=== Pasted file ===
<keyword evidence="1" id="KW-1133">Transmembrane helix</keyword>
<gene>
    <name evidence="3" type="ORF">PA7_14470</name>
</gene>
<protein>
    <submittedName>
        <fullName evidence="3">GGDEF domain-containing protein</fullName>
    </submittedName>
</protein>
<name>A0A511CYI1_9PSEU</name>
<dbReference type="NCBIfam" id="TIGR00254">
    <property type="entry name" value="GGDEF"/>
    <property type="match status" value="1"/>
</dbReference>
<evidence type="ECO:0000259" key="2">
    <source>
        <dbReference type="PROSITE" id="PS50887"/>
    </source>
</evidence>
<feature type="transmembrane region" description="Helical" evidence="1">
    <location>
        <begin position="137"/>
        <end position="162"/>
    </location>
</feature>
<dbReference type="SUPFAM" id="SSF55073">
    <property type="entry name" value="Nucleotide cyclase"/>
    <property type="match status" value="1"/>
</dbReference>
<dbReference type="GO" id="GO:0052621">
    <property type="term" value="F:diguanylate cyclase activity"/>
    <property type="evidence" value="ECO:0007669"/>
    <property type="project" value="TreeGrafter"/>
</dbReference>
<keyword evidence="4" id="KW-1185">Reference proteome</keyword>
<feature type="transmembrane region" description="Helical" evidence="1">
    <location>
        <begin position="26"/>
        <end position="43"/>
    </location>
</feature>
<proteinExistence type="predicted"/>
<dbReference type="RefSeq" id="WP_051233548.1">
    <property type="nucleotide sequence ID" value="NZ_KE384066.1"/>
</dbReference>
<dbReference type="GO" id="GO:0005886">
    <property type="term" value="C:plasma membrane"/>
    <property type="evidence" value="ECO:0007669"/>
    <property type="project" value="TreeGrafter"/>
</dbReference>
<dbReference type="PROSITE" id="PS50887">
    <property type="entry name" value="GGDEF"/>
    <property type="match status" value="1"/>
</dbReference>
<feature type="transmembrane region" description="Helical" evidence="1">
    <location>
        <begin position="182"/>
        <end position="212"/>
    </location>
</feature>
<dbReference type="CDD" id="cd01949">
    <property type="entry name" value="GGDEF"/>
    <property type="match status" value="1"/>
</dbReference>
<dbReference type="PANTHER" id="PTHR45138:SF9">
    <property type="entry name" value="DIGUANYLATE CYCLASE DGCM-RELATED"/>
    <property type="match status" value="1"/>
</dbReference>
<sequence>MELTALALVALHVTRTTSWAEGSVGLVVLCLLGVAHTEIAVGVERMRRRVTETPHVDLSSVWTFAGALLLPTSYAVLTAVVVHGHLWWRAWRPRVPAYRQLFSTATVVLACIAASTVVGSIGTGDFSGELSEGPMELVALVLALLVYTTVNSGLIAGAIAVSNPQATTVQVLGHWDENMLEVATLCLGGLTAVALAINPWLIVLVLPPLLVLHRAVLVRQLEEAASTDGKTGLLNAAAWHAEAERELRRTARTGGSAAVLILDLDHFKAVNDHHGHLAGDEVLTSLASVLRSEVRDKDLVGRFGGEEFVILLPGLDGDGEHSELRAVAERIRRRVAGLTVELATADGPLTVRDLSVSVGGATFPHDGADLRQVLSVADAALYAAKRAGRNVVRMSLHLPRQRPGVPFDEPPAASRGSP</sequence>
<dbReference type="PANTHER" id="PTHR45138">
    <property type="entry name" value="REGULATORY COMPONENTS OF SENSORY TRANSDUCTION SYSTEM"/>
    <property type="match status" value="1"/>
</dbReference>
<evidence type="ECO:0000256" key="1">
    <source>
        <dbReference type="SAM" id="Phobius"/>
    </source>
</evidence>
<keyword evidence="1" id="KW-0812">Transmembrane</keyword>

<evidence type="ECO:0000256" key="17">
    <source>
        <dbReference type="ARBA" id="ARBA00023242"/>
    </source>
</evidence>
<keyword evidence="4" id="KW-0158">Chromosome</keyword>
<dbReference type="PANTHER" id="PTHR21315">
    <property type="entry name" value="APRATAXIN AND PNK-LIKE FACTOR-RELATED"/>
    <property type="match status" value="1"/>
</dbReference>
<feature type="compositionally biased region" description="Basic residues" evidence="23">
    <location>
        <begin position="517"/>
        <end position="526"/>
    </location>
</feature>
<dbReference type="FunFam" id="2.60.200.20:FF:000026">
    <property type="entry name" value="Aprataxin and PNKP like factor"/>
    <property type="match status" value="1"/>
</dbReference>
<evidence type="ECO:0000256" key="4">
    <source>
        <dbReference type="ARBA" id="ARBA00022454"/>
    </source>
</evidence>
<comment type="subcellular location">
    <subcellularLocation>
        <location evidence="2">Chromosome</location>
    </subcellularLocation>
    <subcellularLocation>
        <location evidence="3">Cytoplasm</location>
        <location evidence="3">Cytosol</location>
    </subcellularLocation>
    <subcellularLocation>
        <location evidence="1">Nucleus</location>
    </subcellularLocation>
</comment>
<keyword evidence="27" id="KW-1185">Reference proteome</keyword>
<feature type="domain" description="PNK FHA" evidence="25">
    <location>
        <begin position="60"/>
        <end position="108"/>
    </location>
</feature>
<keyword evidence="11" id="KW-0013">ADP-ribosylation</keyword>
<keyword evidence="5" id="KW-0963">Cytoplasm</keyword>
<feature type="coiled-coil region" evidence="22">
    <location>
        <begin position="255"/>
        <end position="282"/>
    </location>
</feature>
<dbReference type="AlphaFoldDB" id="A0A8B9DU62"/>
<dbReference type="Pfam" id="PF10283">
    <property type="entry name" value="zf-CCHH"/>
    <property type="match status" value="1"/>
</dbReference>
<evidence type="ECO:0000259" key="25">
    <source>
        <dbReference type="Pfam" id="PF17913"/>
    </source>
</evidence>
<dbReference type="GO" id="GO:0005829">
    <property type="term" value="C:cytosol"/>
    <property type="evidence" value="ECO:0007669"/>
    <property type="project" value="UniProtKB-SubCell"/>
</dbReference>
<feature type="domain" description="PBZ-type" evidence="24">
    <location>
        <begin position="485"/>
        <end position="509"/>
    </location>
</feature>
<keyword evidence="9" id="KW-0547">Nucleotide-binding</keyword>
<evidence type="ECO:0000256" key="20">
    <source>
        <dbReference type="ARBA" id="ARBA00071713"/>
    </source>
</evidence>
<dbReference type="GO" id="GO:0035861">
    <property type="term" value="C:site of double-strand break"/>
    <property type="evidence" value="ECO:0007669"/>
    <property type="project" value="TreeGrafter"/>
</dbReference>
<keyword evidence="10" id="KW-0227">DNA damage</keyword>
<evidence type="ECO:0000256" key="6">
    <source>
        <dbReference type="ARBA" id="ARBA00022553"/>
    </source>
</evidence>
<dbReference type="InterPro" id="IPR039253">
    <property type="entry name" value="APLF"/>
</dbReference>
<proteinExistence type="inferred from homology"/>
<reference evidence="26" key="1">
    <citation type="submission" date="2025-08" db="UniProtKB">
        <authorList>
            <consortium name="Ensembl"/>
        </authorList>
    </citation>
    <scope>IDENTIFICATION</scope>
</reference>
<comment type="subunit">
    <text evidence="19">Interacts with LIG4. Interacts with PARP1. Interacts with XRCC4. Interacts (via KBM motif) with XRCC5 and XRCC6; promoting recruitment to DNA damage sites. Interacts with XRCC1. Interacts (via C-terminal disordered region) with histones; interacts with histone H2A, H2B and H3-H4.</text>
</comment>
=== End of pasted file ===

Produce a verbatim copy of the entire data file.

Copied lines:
<keyword evidence="1" id="KW-1133">Transmembrane helix</keyword>
<gene>
    <name evidence="3" type="ORF">PA7_14470</name>
</gene>
<protein>
    <submittedName>
        <fullName evidence="3">GGDEF domain-containing protein</fullName>
    </submittedName>
</protein>
<name>A0A511CYI1_9PSEU</name>
<dbReference type="NCBIfam" id="TIGR00254">
    <property type="entry name" value="GGDEF"/>
    <property type="match status" value="1"/>
</dbReference>
<evidence type="ECO:0000259" key="2">
    <source>
        <dbReference type="PROSITE" id="PS50887"/>
    </source>
</evidence>
<feature type="transmembrane region" description="Helical" evidence="1">
    <location>
        <begin position="137"/>
        <end position="162"/>
    </location>
</feature>
<dbReference type="SUPFAM" id="SSF55073">
    <property type="entry name" value="Nucleotide cyclase"/>
    <property type="match status" value="1"/>
</dbReference>
<dbReference type="GO" id="GO:0052621">
    <property type="term" value="F:diguanylate cyclase activity"/>
    <property type="evidence" value="ECO:0007669"/>
    <property type="project" value="TreeGrafter"/>
</dbReference>
<keyword evidence="4" id="KW-1185">Reference proteome</keyword>
<feature type="transmembrane region" description="Helical" evidence="1">
    <location>
        <begin position="26"/>
        <end position="43"/>
    </location>
</feature>
<proteinExistence type="predicted"/>
<dbReference type="RefSeq" id="WP_051233548.1">
    <property type="nucleotide sequence ID" value="NZ_KE384066.1"/>
</dbReference>
<dbReference type="GO" id="GO:0005886">
    <property type="term" value="C:plasma membrane"/>
    <property type="evidence" value="ECO:0007669"/>
    <property type="project" value="TreeGrafter"/>
</dbReference>
<dbReference type="PROSITE" id="PS50887">
    <property type="entry name" value="GGDEF"/>
    <property type="match status" value="1"/>
</dbReference>
<feature type="transmembrane region" description="Helical" evidence="1">
    <location>
        <begin position="182"/>
        <end position="212"/>
    </location>
</feature>
<dbReference type="CDD" id="cd01949">
    <property type="entry name" value="GGDEF"/>
    <property type="match status" value="1"/>
</dbReference>
<dbReference type="PANTHER" id="PTHR45138:SF9">
    <property type="entry name" value="DIGUANYLATE CYCLASE DGCM-RELATED"/>
    <property type="match status" value="1"/>
</dbReference>
<sequence>MELTALALVALHVTRTTSWAEGSVGLVVLCLLGVAHTEIAVGVERMRRRVTETPHVDLSSVWTFAGALLLPTSYAVLTAVVVHGHLWWRAWRPRVPAYRQLFSTATVVLACIAASTVVGSIGTGDFSGELSEGPMELVALVLALLVYTTVNSGLIAGAIAVSNPQATTVQVLGHWDENMLEVATLCLGGLTAVALAINPWLIVLVLPPLLVLHRAVLVRQLEEAASTDGKTGLLNAAAWHAEAERELRRTARTGGSAAVLILDLDHFKAVNDHHGHLAGDEVLTSLASVLRSEVRDKDLVGRFGGEEFVILLPGLDGDGEHSELRAVAERIRRRVAGLTVELATADGPLTVRDLSVSVGGATFPHDGADLRQVLSVADAALYAAKRAGRNVVRMSLHLPRQRPGVPFDEPPAASRGSP</sequence>
<dbReference type="PANTHER" id="PTHR45138">
    <property type="entry name" value="REGULATORY COMPONENTS OF SENSORY TRANSDUCTION SYSTEM"/>
    <property type="match status" value="1"/>
</dbReference>
<evidence type="ECO:0000256" key="1">
    <source>
        <dbReference type="SAM" id="Phobius"/>
    </source>
</evidence>
<keyword evidence="1" id="KW-0812">Transmembrane</keyword>

<evidence type="ECO:0000256" key="17">
    <source>
        <dbReference type="ARBA" id="ARBA00023242"/>
    </source>
</evidence>
<keyword evidence="4" id="KW-0158">Chromosome</keyword>
<dbReference type="PANTHER" id="PTHR21315">
    <property type="entry name" value="APRATAXIN AND PNK-LIKE FACTOR-RELATED"/>
    <property type="match status" value="1"/>
</dbReference>
<feature type="compositionally biased region" description="Basic residues" evidence="23">
    <location>
        <begin position="517"/>
        <end position="526"/>
    </location>
</feature>
<dbReference type="FunFam" id="2.60.200.20:FF:000026">
    <property type="entry name" value="Aprataxin and PNKP like factor"/>
    <property type="match status" value="1"/>
</dbReference>
<evidence type="ECO:0000256" key="4">
    <source>
        <dbReference type="ARBA" id="ARBA00022454"/>
    </source>
</evidence>
<comment type="subcellular location">
    <subcellularLocation>
        <location evidence="2">Chromosome</location>
    </subcellularLocation>
    <subcellularLocation>
        <location evidence="3">Cytoplasm</location>
        <location evidence="3">Cytosol</location>
    </subcellularLocation>
    <subcellularLocation>
        <location evidence="1">Nucleus</location>
    </subcellularLocation>
</comment>
<keyword evidence="27" id="KW-1185">Reference proteome</keyword>
<feature type="domain" description="PNK FHA" evidence="25">
    <location>
        <begin position="60"/>
        <end position="108"/>
    </location>
</feature>
<keyword evidence="11" id="KW-0013">ADP-ribosylation</keyword>
<keyword evidence="5" id="KW-0963">Cytoplasm</keyword>
<feature type="coiled-coil region" evidence="22">
    <location>
        <begin position="255"/>
        <end position="282"/>
    </location>
</feature>
<dbReference type="AlphaFoldDB" id="A0A8B9DU62"/>
<dbReference type="Pfam" id="PF10283">
    <property type="entry name" value="zf-CCHH"/>
    <property type="match status" value="1"/>
</dbReference>
<evidence type="ECO:0000259" key="25">
    <source>
        <dbReference type="Pfam" id="PF17913"/>
    </source>
</evidence>
<dbReference type="GO" id="GO:0005829">
    <property type="term" value="C:cytosol"/>
    <property type="evidence" value="ECO:0007669"/>
    <property type="project" value="UniProtKB-SubCell"/>
</dbReference>
<feature type="domain" description="PBZ-type" evidence="24">
    <location>
        <begin position="485"/>
        <end position="509"/>
    </location>
</feature>
<keyword evidence="9" id="KW-0547">Nucleotide-binding</keyword>
<evidence type="ECO:0000256" key="20">
    <source>
        <dbReference type="ARBA" id="ARBA00071713"/>
    </source>
</evidence>
<dbReference type="GO" id="GO:0035861">
    <property type="term" value="C:site of double-strand break"/>
    <property type="evidence" value="ECO:0007669"/>
    <property type="project" value="TreeGrafter"/>
</dbReference>
<keyword evidence="10" id="KW-0227">DNA damage</keyword>
<evidence type="ECO:0000256" key="6">
    <source>
        <dbReference type="ARBA" id="ARBA00022553"/>
    </source>
</evidence>
<dbReference type="InterPro" id="IPR039253">
    <property type="entry name" value="APLF"/>
</dbReference>
<proteinExistence type="inferred from homology"/>
<reference evidence="26" key="1">
    <citation type="submission" date="2025-08" db="UniProtKB">
        <authorList>
            <consortium name="Ensembl"/>
        </authorList>
    </citation>
    <scope>IDENTIFICATION</scope>
</reference>
<comment type="subunit">
    <text evidence="19">Interacts with LIG4. Interacts with PARP1. Interacts with XRCC4. Interacts (via KBM motif) with XRCC5 and XRCC6; promoting recruitment to DNA damage sites. Interacts with XRCC1. Interacts (via C-terminal disordered region) with histones; interacts with histone H2A, H2B and H3-H4.</text>
</comment>